I never imagined I'd be living in Mexico City. If I had imagined such a thing, I'd not have thought I'd be ignoring my friends' invitations to go to a bar; instead taking the hot, sweaty subway across town to an ugly ballpark called Foro Sol to watch Mexican League baseball with often as few as 3,000 other people. But this is something I do very, very regularly. Six years ago, at the start of July 2005, I'd not been to a single baseball game. I had no idea what a bunt is, what a balk is, and I sure as hell didn't know that there is such a thing as the infield fly rule. For the 2005 version of me, sport (no second "s," mind you) was soccer, with the occasional Formula 1 Grand Prix, a passing interest in Wimbledon, and if I was at my German ex-girlfriend's parents house on a Sunday afternoon, watching some ski-jumping with her papa.
That all changed on July 27, 2005.
I was in New York on a business trip. Out of pure curiosity, I asked a couple of colleagues if they fancied taking me to a baseball game. They did fancy it. The schedules were checked, and with the Mets on the road, fate dictated this English tourist would be taking a trip up to the Bronx. We planned to go to one of baseball's more storied venues-Yankee Stadium. Back then, pretty much all of the baseball players I'd heard of were Yankees: Ruth, Gehrig, DiMaggio, and Mantle. I don't think I'd even heard of Jackie Robinson in 2005.
One 7-3 defeat to the Twins later, my life had changed. Like a guy with a new girlfriend, I was annoyingly in love. This game is fantastic! I returned home (back then, home was Germany), bought an MLB.tv subscription, and stayed up till daybreak watching the Yankees. I started reading up on rules and history, I ordered books and DVDs, and I started taking notes, and drawing maps to try and remember all of this new stuff. I had questions. I had lots of questions. Questions that only the Internet could provide answers to, especially in the middle of the night. The following season, I watched more and more baseball, if the Yankees weren't playing, I'd watch other teams. I scheduled visits to New York around Yankee homestands and bored my European friends to death yapping on about baseball. I kept making maps, charts, and graphs, posting them on my arty site, Flip Flop Flyin', where they mostly went unnoticed.
In 2009, I decided to spare my site's regular viewers from having to constantly read about my baseball habit. I created a separate site for all this stuff; thus was born Flip Flop Fly Ball, a pun on my own blog's name, itself a reference to a Beach Boys song. (Runner-up name was High Cheese.) From those pretty basic ingredients, one of the joys of modern living whipped up something that changed my life. The baseball community on the Internet, as you already know, is massive. Other people - normal people - just don't realize. While the online baseball nation isn't China-sized, like say, the online world of pornography, we've gotta at least be Nigeria-sized. Before long, a link e-mailed here, a blog post there sharing my baseball charts and art started if not a forest fire, then at least a small orchard fire. Suddenly I was no longer just an English guy skulking around the edges of the baseball world: people actually saw my work, tweeted about it, e-mailed me. It was kinda nuts. And there's nothing like an audience to motivate you.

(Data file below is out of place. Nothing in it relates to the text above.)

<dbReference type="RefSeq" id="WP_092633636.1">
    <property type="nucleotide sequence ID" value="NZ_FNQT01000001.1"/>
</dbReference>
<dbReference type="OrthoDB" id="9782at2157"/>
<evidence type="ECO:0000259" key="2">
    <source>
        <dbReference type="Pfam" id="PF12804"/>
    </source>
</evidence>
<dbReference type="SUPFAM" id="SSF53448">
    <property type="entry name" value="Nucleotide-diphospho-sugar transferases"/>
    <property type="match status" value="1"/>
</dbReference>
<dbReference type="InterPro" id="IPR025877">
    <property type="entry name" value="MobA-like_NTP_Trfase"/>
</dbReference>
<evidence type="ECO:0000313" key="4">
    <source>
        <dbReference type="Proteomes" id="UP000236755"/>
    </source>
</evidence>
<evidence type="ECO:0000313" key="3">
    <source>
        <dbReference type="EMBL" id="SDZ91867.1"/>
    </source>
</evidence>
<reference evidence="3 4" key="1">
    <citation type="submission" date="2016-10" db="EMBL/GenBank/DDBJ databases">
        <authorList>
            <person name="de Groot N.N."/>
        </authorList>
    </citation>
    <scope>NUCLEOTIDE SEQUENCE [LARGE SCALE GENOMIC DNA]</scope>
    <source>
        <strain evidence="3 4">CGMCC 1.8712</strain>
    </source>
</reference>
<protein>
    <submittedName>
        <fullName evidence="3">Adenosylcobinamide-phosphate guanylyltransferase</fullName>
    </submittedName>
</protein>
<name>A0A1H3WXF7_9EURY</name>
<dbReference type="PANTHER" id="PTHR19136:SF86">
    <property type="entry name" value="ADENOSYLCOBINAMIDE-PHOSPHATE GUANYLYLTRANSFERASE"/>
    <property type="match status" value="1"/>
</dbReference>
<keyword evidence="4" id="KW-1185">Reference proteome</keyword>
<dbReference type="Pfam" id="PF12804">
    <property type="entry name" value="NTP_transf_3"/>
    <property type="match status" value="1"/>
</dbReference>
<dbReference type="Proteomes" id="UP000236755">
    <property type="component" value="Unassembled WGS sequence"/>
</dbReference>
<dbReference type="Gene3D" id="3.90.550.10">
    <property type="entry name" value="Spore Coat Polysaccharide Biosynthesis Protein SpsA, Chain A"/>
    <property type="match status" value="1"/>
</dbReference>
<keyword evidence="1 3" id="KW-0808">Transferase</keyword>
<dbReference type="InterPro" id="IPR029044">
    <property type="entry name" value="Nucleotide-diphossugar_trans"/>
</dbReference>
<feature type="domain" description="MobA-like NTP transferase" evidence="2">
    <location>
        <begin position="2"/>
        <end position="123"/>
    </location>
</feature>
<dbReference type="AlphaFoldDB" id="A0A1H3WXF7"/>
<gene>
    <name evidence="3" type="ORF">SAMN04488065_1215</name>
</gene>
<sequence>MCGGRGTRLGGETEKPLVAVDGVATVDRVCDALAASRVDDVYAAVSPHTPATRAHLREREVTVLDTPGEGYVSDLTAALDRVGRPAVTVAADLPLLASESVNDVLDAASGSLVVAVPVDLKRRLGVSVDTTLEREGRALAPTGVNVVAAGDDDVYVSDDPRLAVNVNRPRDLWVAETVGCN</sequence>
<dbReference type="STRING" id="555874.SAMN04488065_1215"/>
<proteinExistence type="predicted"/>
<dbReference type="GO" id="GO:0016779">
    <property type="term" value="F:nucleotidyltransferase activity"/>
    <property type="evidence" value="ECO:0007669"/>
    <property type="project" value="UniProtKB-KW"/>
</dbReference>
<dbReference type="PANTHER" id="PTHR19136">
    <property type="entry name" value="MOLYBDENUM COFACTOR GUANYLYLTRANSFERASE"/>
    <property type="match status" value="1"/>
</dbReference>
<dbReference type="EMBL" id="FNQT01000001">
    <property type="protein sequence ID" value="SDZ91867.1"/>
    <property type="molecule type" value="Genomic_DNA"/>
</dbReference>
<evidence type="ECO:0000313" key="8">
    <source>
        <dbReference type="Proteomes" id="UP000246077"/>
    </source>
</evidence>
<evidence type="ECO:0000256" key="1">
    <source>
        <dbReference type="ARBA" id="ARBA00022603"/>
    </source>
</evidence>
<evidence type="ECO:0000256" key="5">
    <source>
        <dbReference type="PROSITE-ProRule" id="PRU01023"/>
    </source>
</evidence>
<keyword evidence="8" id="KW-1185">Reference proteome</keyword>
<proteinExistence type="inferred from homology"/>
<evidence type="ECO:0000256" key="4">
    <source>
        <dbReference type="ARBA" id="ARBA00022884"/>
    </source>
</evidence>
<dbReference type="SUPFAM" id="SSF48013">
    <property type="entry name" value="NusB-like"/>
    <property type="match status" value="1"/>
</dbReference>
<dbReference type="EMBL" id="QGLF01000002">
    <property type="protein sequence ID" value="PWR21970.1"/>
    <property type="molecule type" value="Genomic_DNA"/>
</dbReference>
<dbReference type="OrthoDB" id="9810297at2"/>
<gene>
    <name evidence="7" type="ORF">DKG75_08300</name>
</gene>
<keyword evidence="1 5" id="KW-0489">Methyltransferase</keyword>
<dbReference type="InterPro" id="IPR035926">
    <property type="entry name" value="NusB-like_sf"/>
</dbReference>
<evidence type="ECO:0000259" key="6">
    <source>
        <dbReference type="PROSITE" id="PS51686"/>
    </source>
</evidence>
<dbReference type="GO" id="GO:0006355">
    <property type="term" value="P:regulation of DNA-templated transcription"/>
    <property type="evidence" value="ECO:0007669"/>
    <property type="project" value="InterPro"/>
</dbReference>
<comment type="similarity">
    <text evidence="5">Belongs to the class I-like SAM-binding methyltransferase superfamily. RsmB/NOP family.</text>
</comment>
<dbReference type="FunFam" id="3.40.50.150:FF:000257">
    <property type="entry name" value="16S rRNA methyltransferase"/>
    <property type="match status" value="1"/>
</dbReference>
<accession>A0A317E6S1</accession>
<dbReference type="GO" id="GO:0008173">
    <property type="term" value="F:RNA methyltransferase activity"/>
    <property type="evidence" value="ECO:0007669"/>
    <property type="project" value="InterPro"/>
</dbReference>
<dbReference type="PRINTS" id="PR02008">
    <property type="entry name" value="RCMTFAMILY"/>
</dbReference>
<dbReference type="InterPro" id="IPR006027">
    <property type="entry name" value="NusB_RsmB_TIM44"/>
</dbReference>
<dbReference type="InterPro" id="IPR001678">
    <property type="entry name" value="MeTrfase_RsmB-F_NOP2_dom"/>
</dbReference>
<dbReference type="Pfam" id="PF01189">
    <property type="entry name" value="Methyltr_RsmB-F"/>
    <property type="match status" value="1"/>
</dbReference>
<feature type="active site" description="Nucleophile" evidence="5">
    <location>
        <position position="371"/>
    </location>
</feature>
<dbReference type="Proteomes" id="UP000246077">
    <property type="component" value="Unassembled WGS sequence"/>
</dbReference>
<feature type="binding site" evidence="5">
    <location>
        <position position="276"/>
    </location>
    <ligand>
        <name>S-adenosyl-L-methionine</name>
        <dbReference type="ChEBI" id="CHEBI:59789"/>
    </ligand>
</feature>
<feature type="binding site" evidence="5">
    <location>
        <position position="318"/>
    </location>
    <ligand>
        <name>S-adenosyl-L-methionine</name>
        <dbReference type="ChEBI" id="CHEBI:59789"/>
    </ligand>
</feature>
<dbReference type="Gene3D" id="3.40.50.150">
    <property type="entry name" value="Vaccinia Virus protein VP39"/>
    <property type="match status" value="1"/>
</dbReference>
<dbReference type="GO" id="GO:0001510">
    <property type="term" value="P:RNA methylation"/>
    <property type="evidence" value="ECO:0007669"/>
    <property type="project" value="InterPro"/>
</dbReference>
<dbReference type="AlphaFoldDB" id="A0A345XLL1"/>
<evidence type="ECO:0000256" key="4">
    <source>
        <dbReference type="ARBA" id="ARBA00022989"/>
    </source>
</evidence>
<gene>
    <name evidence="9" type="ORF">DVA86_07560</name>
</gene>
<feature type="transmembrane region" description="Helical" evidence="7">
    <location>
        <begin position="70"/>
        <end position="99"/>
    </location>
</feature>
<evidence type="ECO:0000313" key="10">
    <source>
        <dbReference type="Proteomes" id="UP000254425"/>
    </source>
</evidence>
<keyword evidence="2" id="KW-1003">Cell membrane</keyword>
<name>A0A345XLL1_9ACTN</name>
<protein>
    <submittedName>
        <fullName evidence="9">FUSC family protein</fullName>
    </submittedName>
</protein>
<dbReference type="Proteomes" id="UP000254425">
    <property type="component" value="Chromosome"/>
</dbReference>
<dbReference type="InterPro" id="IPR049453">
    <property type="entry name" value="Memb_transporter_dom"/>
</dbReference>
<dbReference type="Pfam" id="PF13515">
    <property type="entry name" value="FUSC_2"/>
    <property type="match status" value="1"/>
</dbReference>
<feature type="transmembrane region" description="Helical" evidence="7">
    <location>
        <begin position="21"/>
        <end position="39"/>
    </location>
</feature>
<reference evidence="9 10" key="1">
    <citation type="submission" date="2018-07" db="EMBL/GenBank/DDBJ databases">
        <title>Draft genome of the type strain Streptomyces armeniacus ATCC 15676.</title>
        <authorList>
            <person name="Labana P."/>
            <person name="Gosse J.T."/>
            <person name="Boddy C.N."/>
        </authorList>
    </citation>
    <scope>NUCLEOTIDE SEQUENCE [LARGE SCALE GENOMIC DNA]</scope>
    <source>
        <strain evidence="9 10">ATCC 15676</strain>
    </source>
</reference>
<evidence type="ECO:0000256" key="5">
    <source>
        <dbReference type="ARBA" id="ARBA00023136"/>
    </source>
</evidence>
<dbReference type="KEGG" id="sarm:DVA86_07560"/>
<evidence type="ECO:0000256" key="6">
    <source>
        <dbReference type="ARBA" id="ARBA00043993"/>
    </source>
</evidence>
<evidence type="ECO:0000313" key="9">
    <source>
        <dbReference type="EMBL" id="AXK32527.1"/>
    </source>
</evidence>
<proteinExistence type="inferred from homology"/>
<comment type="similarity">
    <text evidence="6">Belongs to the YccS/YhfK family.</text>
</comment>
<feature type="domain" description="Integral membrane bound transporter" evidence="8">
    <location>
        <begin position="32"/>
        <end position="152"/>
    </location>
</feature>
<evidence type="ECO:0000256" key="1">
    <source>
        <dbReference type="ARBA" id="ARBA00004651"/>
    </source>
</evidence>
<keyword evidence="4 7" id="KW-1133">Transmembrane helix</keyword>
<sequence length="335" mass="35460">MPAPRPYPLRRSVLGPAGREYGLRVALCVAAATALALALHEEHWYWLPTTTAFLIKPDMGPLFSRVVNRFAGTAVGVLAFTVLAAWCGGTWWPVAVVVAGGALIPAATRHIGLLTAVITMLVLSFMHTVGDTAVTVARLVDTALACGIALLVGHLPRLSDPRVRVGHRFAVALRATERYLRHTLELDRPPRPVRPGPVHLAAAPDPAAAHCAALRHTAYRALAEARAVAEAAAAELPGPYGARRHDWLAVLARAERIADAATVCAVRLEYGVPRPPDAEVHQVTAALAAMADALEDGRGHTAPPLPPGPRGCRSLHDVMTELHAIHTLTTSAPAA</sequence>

I did more and more charts and graphs. I talked with more and more people in e-mails, on Twitter, and occasionally, in person. And I got a book deal with Bloomsbury. I spent the summer of 2010 staying with a friend in Toronto, working on the book, going to the SkyDome, chatting with my editor constantly, meeting Blue Jays fans. It was a great summer, because of you. The independent country of Baseball, as it exists on the internet, is amazing. For every comment-board doofus screaming with their caps lock on that the manager should be fired after a one-run fluke defeat in April, there are dozens of cool boys and girls.
We have a wonderful thing going, and I'm so damn proud to be a small part of it. Last year's playoffs were infinitely more enjoyable because of all the blog posts and tweets. I could sit in my room in Mexico City, watching ESPN Deportes, my roommates perplexed that I'd spend so much time watching this "boring" game, but the whole time, there were tons of funny, clever people tweeting about it and blogging about it-we were all part of an rich, fun, and rewarding conversation. This post is, of course, here because I've got a new book to promote. (It's in stores now.) But this book would not exist were it not for this thing of ours, this amazing baseball Internet world. It's easy to bemoan the bad stuff about the Internet - trolls, SEO, whatever else - but the baseball Web is a pure joy. I would just like to say thank you all: the writers, commenters, tweeters, readers. I'm writing this while sitting in a fake Irish pub in Mexico City. There is terrible music playing, but I've got a cold(ish) Negra Modelo in front of me, and there's footage of Roberto Clemente on the flatscreen TV over the bar. I'm surrounded by Mexican businessmen getting rowdy as I scribble in my notebook. Right now, though, I'm raising my glass to you, for being so welcoming to an Englishman who has been given the opportunity to write, draw, and infographicize about your National Pastime. There's no game like baseball. Cheers!
Craig Robinson's first baseball book, Flip Flop Fly Ball: An Infographic Baseball Adventure, has just been published by Bloomsbury. For more about the book, here's a video trailer.